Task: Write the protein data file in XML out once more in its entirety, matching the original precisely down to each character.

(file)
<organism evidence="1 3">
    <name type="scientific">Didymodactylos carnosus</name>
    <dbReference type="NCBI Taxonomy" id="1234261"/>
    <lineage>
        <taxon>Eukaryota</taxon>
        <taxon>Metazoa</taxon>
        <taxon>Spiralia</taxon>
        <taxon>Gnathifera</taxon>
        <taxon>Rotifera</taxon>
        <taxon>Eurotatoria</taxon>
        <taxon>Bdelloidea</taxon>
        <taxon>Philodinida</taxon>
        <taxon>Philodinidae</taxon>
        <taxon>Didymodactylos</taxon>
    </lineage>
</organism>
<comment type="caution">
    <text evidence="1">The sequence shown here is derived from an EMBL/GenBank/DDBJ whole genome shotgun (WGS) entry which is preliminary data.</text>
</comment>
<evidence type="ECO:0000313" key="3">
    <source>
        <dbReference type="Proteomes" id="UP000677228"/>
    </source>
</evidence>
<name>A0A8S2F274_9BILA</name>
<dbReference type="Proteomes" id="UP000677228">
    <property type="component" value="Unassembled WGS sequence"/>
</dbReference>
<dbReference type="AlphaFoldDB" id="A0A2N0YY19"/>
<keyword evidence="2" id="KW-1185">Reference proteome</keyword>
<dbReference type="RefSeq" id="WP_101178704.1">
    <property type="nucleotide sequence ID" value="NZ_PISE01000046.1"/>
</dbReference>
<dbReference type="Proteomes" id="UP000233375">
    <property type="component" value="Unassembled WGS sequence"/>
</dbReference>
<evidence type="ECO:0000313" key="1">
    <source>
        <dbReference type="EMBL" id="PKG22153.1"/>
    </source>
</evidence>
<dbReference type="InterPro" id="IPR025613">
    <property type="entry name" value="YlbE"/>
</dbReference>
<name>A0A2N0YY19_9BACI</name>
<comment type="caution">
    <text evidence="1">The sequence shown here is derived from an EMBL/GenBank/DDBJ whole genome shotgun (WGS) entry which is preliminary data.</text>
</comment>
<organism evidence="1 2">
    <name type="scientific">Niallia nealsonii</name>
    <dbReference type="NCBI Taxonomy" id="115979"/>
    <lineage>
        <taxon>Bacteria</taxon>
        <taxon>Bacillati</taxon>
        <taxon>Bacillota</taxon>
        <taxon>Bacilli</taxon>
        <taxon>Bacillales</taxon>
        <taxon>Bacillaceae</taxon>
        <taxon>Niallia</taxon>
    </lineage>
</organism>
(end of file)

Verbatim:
<organism evidence="1 3">
    <name type="scientific">Didymodactylos carnosus</name>
    <dbReference type="NCBI Taxonomy" id="1234261"/>
    <lineage>
        <taxon>Eukaryota</taxon>
        <taxon>Metazoa</taxon>
        <taxon>Spiralia</taxon>
        <taxon>Gnathifera</taxon>
        <taxon>Rotifera</taxon>
        <taxon>Eurotatoria</taxon>
        <taxon>Bdelloidea</taxon>
        <taxon>Philodinida</taxon>
        <taxon>Philodinidae</taxon>
        <taxon>Didymodactylos</taxon>
    </lineage>
</organism>
<comment type="caution">
    <text evidence="1">The sequence shown here is derived from an EMBL/GenBank/DDBJ whole genome shotgun (WGS) entry which is preliminary data.</text>
</comment>
<evidence type="ECO:0000313" key="3">
    <source>
        <dbReference type="Proteomes" id="UP000677228"/>
    </source>
</evidence>
<name>A0A8S2F274_9BILA</name>
<dbReference type="Proteomes" id="UP000677228">
    <property type="component" value="Unassembled WGS sequence"/>
</dbReference>
<dbReference type="AlphaFoldDB" id="A0A2N0YY19"/>
<keyword evidence="2" id="KW-1185">Reference proteome</keyword>
<dbReference type="RefSeq" id="WP_101178704.1">
    <property type="nucleotide sequence ID" value="NZ_PISE01000046.1"/>
</dbReference>
<dbReference type="Proteomes" id="UP000233375">
    <property type="component" value="Unassembled WGS sequence"/>
</dbReference>
<evidence type="ECO:0000313" key="1">
    <source>
        <dbReference type="EMBL" id="PKG22153.1"/>
    </source>
</evidence>
<dbReference type="InterPro" id="IPR025613">
    <property type="entry name" value="YlbE"/>
</dbReference>
<name>A0A2N0YY19_9BACI</name>
<comment type="caution">
    <text evidence="1">The sequence shown here is derived from an EMBL/GenBank/DDBJ whole genome shotgun (WGS) entry which is preliminary data.</text>
</comment>
<organism evidence="1 2">
    <name type="scientific">Niallia nealsonii</name>
    <dbReference type="NCBI Taxonomy" id="115979"/>
    <lineage>
        <taxon>Bacteria</taxon>
        <taxon>Bacillati</taxon>
        <taxon>Bacillota</taxon>
        <taxon>Bacilli</taxon>
        <taxon>Bacillales</taxon>
        <taxon>Bacillaceae</taxon>
        <taxon>Niallia</taxon>
    </lineage>
</organism>